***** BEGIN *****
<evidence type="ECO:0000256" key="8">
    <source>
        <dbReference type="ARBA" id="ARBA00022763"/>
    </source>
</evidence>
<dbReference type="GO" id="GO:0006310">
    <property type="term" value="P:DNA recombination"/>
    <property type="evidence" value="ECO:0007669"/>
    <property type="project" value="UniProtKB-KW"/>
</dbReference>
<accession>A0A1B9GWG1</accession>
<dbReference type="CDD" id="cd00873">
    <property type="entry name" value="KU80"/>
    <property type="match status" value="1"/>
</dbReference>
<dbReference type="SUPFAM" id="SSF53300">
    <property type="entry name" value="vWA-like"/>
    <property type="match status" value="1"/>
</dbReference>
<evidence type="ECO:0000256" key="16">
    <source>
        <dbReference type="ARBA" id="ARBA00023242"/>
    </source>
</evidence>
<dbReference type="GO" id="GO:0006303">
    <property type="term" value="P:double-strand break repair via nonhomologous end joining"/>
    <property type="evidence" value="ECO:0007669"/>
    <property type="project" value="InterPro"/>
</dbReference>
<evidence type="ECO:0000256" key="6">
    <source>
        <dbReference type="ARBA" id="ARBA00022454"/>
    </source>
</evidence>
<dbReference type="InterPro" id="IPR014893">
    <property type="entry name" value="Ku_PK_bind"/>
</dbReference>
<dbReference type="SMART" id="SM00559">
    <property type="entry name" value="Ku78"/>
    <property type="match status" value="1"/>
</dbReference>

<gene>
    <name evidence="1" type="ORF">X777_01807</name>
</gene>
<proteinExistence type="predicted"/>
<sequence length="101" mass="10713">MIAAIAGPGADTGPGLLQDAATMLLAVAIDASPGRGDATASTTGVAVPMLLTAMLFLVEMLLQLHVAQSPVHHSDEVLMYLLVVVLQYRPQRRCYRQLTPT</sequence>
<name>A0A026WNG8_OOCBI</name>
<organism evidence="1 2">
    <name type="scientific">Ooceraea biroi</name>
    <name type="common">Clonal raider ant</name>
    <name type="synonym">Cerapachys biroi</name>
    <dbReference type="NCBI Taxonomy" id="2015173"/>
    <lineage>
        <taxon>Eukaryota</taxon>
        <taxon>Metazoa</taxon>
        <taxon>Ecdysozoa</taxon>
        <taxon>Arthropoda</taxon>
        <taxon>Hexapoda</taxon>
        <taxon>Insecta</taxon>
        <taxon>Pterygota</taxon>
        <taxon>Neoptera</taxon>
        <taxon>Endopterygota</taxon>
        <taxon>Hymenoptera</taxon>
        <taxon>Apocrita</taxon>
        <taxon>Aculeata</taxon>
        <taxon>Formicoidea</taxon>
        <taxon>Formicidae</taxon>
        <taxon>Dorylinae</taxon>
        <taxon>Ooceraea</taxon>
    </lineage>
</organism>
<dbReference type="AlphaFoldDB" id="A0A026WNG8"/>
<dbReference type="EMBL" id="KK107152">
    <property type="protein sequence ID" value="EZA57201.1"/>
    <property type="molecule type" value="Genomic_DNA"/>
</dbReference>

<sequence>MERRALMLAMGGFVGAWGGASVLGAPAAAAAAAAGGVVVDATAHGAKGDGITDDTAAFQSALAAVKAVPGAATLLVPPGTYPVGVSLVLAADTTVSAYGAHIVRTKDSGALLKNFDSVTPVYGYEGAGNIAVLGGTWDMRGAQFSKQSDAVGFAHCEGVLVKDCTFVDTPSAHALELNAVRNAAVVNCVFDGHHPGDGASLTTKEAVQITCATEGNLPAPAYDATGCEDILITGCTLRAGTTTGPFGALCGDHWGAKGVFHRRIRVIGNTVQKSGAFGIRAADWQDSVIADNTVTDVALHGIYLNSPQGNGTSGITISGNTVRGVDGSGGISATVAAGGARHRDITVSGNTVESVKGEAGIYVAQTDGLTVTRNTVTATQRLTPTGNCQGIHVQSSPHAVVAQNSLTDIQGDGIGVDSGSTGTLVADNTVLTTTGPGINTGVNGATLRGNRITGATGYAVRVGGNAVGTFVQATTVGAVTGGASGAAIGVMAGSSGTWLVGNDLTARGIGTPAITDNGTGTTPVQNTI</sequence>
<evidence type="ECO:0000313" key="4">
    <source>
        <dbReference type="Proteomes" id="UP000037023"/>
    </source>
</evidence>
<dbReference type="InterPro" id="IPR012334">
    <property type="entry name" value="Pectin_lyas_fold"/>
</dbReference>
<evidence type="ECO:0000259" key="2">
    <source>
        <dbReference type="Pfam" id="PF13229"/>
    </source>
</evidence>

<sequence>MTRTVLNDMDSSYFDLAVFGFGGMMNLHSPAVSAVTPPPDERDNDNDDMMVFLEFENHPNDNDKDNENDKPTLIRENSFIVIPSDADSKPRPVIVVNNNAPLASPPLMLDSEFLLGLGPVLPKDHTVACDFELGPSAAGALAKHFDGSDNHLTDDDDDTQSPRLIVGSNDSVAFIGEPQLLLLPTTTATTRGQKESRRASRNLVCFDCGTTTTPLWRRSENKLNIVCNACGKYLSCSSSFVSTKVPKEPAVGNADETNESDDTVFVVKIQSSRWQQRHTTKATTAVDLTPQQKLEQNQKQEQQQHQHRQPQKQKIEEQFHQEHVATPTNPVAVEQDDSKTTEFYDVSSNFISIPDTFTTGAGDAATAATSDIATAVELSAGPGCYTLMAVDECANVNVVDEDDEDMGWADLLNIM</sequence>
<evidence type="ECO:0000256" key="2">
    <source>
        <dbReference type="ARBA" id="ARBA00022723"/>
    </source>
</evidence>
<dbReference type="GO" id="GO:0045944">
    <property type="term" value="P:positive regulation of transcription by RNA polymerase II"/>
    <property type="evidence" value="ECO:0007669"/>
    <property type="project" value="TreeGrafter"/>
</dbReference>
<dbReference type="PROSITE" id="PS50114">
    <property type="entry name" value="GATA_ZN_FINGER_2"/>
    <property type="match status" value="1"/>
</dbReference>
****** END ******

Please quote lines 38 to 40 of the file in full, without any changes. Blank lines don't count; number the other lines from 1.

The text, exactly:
<dbReference type="SMART" id="SM00559">
    <property type="entry name" value="Ku78"/>
    <property type="match status" value="1"/>